Tales from the Borderlands preview: Telltale's storytelling is worth a return trip to Pandora

Wes Fenlon at

Borderlands' Pandora is a weird place, filled with slag-spewing skags, cyborg ninjas, sarcastic robots and psychotic midgets. After watching the first 30 minutes of Telltale Games' next series Tales from the Borderlands in an E3 demo, I think Pandora's about to get even weirder. But not because Telltale is introducing an alien zoo of new creatures—rather, because the combination of Telltale storytelling and Gearbox insanity is 100% as bizarre as everyone thought it would be.

In established Telltale fashion, Tales will be a five-part episodic story. It runs on the same engine as The Walking Dead, The Wolf Among Us, and older Telltale adventures, with familiar dialogue choices (mapped to A, B, X, Y on a gamepad) and quicktime event action scenes. Unlike Telltale's two current series, though, there are few agonizing moral-based decisions to make on Pandora. Greed is expected with a side of slapstick, hold the logic.

As Telltale's president Kevin Bruner pointed out to me after my demo, Telltale's history is rooted in comedic games like Sam & Max and Strongbad. They can do funny. But the 30 minutes of Tales from the Borderlands didn't quite convince me that Telltale has Gearbox's sense of humor completely dialed in.

The surface-level elements are there. Characters are introduced with Borderlands' signature stylish freeze-frame and witty description. There are skags and bandits and cartoony cel-shaded wastelands. But most of the dialogue in the 30 minutes of Tales I saw (probably a 60/40 cutscene/game split) was clever without really being funny. Some of the other dialogue tried hard for for funny, but fell flat. Only a few lines and visual gags really made me laugh. There was a lot of exposition, which didn't help—I can see the game doling out jokes at a more comfortable pace once its main cast of characters are established.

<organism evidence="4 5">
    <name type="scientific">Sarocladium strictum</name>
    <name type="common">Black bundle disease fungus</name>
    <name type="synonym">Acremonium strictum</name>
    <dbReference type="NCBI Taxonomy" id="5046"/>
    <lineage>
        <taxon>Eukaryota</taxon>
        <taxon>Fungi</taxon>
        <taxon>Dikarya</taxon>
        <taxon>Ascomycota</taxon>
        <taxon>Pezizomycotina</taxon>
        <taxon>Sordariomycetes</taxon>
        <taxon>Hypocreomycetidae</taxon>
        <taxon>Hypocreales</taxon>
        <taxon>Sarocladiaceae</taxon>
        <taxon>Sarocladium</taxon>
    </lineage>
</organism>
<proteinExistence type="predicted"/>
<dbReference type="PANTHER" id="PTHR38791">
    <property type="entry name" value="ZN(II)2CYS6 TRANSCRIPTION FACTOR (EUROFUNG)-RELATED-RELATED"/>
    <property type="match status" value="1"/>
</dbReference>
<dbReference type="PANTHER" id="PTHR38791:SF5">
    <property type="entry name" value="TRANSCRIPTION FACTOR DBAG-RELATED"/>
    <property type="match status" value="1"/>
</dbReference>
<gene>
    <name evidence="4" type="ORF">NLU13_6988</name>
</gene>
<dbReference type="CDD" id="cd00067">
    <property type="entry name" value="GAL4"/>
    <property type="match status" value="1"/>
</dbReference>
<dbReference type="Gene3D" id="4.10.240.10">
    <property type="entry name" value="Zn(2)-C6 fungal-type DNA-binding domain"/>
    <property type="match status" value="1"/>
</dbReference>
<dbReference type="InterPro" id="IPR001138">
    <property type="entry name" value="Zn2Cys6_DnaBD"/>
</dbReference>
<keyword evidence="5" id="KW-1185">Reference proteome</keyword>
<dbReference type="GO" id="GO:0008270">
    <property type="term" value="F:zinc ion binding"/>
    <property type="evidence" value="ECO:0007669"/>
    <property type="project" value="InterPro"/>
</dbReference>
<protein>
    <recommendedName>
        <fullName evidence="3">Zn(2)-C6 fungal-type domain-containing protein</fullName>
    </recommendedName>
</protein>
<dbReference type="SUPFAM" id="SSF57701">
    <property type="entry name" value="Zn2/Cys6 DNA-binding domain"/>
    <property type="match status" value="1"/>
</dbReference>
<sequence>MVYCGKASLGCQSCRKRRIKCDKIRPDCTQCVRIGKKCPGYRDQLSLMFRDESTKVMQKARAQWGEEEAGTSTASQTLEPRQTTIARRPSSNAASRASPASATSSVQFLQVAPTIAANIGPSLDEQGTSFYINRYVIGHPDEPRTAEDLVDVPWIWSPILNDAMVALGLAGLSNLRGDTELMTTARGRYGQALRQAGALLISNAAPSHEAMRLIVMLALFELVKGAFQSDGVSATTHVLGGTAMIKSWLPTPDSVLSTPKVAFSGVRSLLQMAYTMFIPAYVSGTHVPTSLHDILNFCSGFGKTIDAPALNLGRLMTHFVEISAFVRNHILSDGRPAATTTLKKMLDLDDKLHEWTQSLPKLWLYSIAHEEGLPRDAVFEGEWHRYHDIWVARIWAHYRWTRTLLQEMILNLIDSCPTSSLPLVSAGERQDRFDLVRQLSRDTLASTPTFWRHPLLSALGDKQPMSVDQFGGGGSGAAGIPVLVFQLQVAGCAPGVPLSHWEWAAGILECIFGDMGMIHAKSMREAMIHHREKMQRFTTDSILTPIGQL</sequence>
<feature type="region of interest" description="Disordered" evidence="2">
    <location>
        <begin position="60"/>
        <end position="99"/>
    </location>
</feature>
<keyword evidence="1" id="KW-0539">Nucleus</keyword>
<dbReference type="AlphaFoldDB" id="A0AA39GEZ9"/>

Despite how much this looks like Borderlands, Tales doesn't much feel like Borderlands, because the jokes and gags come at Telltale's measured pace, without the manic speed of Gearbox's kid-in-a-joke-store delivery. Surprisingly for a game set on Pandora, I think storytelling, and not comedy, will be the real strength of Tales from the Borderlands. I shouldn't be surprised by that at this point—it's Telltale—but I was anyway, because this is a very different type of storytelling for them.

Tales will divide its time between two protagonists: Fiona, a grifter I didn't see much of, and Rhys, a cocksure Hyperion suit working his way up the corporate ladder. The "Tales" in the title are actually tall tales, as Fiona and Rhys prove to be unreliable narrators talking up their past adventures. At one point, Rhys punches a man in the chest and rips out his heart, only to have Fiona interject with a sarcastic "That's totally not what happened." Then she provides her point of view.

This is where player choice plays a big role. In this scene, Fiona's perspective brings up four dialogue options, and each one will affect how the overarching story plays out. The idea that both characters are making up embellished stories, none of which are the proper "truth," is an absolutely perfect approach to the Borderlands world.

Instead of brawling like Bigby Wolf, Rhys can call in a Hyperion robot to fight for him.

The QTE action scenes are as minimally interactive as ever, and the comedy doesn't feel quite on, but the storytelling is as good as ever. Telltale also seems deeply devoted to mining the Borderlands lore for cool characters and backstory, which is something I didn't know I cared about until today. Gearbox throws out so many jokes, it's easy to forget that there's a pretty cool sci-fi world underneath the pile of screaming psycho midgets. Tales is a reminder that there's more to Borderlands than guns and humor.

Telltale aims to release Tales from the Borderlands this Autumn at the same $25 per season, with new episodes coming out "roughly monthly."

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